Top US Senate Democrats agreed late Tuesday on a $3.5 trillion package to implement President Joe Biden's vast plans to fund climate initiatives, health insurance and human infrastructure programs like child care, social welfare and housing.
The huge proposal would direct federal funds to a sweeping array of projects over the coming decade that Biden has outlined as his top priorities but which have encountered fierce pushback from opposition Republicans.
All 11 Democrats on the Senate Budget Committee emerged from an evening meeting with Senate Majority Leader Chuck Schumer to announce they had decided on a budget number.
"Tonight the Senate Budget Committee reached an agreement on a fully paid-for $3.5T topline budget which includes funding for climate, education, Medicare expansion, family programs, and more," Senator Mark Warner said on Twitter.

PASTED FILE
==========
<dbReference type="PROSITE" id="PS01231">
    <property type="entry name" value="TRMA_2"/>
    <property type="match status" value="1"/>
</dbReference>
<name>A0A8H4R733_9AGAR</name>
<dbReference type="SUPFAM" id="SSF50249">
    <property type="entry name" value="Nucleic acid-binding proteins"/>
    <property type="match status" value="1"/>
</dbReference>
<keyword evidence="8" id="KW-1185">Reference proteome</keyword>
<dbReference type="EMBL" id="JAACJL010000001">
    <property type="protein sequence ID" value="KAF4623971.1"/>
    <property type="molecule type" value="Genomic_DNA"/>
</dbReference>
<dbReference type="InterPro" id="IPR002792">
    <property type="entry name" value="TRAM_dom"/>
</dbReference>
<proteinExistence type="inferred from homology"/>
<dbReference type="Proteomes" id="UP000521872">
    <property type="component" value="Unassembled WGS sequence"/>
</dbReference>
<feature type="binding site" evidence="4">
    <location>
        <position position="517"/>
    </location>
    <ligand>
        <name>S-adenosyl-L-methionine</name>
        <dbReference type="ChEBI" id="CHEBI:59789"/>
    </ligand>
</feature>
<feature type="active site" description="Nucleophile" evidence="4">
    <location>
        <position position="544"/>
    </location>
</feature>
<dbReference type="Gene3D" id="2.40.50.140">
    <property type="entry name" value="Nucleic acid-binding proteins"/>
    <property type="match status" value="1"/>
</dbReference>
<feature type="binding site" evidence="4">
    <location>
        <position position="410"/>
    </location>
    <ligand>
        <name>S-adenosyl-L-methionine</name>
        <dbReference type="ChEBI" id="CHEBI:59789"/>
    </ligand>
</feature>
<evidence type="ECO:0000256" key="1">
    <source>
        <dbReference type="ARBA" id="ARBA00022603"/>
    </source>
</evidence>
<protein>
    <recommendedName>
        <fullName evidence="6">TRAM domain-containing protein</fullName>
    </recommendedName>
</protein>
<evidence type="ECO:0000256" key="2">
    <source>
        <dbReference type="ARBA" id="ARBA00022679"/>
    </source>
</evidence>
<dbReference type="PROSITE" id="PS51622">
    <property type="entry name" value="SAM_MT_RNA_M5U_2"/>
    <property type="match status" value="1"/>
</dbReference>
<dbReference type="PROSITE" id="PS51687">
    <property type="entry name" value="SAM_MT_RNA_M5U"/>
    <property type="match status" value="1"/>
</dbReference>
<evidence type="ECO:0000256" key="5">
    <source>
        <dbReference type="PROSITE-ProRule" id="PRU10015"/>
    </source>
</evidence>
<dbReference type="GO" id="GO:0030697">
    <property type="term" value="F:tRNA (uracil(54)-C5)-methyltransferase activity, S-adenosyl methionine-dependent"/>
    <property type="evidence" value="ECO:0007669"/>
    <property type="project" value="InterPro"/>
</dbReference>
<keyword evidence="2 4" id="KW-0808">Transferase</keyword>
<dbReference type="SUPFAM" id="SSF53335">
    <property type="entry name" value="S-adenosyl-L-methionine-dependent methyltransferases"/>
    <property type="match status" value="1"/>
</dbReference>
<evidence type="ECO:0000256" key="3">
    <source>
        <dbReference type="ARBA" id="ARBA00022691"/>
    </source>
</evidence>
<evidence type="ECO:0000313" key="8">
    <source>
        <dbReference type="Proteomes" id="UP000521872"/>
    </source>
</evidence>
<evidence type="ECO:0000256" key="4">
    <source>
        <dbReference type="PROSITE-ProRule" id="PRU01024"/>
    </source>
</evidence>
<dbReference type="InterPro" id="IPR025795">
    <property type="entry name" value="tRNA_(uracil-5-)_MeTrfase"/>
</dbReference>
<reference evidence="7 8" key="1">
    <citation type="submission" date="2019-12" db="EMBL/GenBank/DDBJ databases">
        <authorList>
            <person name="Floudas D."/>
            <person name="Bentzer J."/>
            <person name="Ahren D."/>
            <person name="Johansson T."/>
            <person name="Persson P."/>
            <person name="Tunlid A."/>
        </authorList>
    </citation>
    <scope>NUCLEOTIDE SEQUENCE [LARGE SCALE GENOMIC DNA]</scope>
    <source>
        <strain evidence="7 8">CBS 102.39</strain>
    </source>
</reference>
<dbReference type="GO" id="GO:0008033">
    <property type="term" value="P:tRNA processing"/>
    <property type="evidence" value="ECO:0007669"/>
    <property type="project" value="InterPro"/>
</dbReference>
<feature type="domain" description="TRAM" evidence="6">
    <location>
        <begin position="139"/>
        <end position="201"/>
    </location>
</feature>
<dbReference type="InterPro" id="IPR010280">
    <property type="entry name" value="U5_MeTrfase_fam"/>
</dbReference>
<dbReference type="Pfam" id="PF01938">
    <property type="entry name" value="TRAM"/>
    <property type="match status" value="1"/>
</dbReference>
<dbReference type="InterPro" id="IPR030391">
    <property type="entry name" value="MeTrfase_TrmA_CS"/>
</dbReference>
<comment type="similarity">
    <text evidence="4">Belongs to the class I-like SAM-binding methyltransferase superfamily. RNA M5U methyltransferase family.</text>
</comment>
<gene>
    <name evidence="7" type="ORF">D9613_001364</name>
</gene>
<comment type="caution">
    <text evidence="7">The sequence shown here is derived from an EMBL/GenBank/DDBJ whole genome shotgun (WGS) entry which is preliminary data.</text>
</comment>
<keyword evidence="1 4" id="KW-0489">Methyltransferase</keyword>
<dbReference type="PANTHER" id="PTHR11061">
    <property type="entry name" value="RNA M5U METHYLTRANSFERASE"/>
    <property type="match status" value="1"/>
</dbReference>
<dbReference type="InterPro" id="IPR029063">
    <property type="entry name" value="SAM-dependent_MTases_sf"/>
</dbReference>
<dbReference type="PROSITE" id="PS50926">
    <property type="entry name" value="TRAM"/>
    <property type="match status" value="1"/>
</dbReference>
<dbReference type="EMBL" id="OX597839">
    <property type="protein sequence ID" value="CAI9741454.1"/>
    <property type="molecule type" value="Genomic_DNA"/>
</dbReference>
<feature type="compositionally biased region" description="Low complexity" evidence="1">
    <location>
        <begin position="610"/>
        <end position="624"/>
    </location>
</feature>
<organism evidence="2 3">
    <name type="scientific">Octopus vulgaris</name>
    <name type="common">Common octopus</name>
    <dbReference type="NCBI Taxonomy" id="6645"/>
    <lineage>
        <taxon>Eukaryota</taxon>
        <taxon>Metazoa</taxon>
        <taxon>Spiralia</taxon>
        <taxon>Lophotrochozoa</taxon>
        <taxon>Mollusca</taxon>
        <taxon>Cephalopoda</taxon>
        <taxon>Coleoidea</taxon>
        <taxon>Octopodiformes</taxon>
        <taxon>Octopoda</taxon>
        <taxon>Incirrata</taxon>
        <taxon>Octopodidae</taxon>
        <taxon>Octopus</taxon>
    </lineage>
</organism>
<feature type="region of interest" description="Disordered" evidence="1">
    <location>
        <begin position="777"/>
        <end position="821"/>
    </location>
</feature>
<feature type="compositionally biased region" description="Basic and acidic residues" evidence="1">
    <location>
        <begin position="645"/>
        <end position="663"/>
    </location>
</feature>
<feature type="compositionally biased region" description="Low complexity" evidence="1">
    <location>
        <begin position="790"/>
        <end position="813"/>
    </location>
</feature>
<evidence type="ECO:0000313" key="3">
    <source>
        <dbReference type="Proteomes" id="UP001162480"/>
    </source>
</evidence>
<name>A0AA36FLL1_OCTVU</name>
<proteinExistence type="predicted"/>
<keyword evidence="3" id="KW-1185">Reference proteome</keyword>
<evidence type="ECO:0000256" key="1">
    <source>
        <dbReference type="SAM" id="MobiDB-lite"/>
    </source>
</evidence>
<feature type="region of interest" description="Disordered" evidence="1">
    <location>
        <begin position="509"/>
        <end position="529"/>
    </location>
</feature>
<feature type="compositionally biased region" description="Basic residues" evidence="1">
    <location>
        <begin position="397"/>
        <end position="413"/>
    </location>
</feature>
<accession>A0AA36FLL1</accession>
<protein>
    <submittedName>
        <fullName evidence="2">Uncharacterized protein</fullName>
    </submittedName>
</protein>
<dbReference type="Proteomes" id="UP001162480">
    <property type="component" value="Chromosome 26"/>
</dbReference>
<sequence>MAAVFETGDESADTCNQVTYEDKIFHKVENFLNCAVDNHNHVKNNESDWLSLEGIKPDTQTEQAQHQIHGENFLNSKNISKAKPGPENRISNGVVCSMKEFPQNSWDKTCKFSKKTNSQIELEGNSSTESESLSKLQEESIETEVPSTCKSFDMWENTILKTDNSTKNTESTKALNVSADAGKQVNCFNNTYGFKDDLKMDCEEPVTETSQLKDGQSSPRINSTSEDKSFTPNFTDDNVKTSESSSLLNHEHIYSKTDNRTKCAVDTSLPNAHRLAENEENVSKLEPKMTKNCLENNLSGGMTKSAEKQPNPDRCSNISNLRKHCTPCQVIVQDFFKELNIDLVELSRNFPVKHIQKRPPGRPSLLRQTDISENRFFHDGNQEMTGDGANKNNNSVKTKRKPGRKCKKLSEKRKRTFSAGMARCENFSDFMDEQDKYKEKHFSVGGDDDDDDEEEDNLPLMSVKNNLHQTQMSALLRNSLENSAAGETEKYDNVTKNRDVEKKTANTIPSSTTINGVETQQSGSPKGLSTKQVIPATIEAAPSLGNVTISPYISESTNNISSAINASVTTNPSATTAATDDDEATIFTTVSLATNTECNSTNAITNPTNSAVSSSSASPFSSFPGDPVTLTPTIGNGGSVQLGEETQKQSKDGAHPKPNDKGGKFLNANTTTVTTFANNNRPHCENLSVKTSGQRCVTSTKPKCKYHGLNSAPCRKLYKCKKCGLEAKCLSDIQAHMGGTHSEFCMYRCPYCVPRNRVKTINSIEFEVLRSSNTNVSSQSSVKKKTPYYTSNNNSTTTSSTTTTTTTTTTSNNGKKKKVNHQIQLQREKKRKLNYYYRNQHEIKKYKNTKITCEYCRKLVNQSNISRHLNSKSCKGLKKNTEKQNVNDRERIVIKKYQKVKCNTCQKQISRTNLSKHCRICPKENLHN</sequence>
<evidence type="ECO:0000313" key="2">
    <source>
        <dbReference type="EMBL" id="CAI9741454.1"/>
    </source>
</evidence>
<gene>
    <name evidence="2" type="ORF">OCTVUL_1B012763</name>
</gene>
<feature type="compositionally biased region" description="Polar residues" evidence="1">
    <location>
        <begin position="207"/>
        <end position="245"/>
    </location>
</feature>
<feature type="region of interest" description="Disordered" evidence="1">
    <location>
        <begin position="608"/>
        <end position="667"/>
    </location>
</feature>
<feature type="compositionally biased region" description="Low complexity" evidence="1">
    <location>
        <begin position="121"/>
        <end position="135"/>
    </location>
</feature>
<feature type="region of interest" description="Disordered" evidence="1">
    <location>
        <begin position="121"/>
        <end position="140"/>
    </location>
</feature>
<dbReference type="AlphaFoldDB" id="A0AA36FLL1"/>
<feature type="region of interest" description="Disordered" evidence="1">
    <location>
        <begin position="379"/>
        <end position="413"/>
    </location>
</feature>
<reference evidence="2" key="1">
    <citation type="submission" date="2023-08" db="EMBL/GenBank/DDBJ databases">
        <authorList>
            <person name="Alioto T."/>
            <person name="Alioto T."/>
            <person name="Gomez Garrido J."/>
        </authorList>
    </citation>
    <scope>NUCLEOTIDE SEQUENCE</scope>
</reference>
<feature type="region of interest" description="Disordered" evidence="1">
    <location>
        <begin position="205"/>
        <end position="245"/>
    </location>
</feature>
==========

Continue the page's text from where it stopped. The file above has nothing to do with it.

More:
Schumer added to reporters: "Every major program that President Biden has asked us for is funded in a robust way."
The Democrats' aim is to turn the agreement into a budget resolution that, if it is able to clear both chambers of Congress, would allow lawmakers to enact the massive spending legislation without assistance from Republicans.
A budget resolution allows the Democrats who narrowly control the Senate to circumvent filibuster blocking tactics that otherwise require 60 votes to overcome in the 100-seat chamber, rather than a simple majority.
Democrats used the same procedural move in March to pass Biden's $1.9 trillion pandemic relief package.
The agreement followed weeks of haggling between the White House, party leaders, progressives and moderates to make a once-in-a-generation investment in the United States.
Details about the sweeping plan, which Democrats argue is among the largest such funding efforts in decades, were not released.
The Democratic blueprint also comes as lawmakers put the finishing touches on a nearly $1 trillion bipartisan deal focusing on more traditional infrastructure like roads, bridges and ports.
Lawmakers have scrambled to finalize the bipartisan deal -- and the larger Democratic measure that is on a parallel track -- in the coming weeks before Congress breaks for the summer.
But Republicans made clear Tuesday they were not impressed with the latest Democratic plan.
"$3.5 trillion in new spending is $3.5 trillion too much and $3.5 trillion we don't have," Senator Mike Lee said.